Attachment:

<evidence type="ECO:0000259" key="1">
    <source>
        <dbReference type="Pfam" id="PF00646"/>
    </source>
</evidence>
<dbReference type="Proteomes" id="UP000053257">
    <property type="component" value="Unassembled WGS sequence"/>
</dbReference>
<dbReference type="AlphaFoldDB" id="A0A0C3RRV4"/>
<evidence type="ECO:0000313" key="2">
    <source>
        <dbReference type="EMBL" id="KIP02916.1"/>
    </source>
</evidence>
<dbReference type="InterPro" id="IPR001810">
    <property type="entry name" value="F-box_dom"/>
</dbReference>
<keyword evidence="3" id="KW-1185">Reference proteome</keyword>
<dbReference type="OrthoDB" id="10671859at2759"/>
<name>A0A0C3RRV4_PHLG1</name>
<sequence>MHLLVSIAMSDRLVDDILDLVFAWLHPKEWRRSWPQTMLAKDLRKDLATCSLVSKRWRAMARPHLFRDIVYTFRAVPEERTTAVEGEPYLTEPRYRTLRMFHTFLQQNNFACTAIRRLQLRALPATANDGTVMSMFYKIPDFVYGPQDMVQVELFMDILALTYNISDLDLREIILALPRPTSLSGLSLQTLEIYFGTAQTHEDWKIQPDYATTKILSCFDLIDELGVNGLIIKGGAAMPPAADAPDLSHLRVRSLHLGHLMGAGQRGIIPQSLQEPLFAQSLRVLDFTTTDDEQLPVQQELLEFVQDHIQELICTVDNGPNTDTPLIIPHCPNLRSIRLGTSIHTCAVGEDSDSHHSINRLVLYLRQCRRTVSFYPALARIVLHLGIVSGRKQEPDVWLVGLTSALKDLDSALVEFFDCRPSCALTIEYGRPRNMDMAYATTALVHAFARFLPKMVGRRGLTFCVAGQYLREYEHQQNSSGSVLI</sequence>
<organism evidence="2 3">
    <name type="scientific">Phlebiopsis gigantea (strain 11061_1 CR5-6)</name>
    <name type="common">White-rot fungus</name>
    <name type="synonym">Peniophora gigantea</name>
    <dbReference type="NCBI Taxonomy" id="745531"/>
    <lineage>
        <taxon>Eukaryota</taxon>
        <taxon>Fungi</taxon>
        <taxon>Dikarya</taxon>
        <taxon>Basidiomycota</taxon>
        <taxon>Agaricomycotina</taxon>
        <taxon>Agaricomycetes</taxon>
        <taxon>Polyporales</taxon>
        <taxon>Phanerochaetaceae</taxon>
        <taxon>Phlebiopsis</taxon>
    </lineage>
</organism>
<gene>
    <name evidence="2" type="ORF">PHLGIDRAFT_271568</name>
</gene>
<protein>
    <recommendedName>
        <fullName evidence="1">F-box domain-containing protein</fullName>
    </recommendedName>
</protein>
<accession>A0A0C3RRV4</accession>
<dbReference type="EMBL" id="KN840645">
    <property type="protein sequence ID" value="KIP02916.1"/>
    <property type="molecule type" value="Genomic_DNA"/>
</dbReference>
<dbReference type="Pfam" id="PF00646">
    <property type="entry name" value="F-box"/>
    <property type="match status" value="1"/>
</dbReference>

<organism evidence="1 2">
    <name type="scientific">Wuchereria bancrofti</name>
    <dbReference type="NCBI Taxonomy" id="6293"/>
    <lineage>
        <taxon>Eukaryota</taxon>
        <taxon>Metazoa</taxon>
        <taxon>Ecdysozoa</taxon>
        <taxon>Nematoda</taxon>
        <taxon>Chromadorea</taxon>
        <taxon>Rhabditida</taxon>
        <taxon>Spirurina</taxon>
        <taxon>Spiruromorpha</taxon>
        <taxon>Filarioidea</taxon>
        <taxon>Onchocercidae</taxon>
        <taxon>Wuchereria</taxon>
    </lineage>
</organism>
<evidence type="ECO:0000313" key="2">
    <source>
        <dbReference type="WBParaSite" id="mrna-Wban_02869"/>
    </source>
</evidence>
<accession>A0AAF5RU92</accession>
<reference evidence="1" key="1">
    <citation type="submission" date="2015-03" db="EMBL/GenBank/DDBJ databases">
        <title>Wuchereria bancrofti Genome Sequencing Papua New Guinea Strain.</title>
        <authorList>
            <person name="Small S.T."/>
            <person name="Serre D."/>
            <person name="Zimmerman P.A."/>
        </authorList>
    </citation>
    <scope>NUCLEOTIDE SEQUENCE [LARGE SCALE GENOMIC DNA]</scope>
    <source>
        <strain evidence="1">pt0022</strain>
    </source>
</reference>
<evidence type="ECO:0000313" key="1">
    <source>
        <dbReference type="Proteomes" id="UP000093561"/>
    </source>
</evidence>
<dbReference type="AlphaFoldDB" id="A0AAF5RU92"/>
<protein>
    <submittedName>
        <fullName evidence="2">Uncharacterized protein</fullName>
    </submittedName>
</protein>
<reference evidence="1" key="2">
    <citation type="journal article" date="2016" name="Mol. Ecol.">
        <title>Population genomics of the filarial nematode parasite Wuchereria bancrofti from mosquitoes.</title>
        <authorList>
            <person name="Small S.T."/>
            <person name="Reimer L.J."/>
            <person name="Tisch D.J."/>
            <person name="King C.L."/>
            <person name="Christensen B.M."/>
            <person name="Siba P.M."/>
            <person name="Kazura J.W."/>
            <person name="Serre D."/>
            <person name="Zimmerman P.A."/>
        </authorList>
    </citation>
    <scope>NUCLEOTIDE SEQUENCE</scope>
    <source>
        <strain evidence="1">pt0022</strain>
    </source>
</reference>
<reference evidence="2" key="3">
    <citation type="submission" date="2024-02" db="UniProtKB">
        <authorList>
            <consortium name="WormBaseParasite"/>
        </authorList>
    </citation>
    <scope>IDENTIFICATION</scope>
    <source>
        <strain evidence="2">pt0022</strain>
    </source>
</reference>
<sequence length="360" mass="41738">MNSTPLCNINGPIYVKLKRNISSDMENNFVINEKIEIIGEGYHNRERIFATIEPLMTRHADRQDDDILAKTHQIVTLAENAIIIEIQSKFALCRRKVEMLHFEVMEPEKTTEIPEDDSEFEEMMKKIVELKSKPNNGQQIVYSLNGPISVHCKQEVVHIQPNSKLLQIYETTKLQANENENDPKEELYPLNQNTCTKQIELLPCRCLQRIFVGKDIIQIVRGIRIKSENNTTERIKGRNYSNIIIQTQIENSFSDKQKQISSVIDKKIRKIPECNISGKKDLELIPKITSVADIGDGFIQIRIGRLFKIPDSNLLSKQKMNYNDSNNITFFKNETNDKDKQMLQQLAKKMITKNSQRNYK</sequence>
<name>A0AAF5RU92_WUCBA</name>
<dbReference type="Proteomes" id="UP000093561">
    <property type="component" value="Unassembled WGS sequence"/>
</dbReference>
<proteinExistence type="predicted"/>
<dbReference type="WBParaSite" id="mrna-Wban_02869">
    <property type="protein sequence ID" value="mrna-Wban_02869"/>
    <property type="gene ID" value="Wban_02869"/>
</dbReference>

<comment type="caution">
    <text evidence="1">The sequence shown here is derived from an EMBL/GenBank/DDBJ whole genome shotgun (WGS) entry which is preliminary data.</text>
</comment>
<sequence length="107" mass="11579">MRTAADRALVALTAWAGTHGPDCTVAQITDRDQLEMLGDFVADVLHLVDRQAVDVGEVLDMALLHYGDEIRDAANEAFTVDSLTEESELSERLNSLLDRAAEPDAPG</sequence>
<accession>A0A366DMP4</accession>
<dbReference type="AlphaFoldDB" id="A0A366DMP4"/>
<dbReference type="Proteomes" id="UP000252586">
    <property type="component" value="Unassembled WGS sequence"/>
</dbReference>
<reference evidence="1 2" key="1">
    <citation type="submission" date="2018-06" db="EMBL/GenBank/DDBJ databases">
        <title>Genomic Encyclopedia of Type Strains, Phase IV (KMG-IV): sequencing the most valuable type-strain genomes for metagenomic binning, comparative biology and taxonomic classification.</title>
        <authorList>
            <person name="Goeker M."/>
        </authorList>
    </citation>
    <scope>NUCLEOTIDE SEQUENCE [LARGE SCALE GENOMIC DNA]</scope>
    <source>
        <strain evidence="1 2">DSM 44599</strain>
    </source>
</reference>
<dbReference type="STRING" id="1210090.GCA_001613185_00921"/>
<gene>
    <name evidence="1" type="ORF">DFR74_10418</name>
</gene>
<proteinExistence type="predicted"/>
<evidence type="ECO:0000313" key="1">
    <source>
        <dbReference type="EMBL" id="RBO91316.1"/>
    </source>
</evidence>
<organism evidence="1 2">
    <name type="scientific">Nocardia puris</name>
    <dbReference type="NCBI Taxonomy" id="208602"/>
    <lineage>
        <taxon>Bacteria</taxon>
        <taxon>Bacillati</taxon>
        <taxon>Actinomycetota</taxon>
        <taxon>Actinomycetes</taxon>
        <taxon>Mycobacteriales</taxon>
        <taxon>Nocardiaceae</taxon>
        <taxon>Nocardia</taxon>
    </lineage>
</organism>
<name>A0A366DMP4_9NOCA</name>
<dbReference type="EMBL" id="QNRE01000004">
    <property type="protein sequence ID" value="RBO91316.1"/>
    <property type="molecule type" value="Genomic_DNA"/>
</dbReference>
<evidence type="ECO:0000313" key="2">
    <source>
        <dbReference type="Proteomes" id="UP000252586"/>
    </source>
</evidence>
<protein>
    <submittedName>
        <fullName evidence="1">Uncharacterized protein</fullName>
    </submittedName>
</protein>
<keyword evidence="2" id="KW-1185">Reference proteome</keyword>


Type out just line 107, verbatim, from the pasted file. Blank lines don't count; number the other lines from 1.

        <authorList>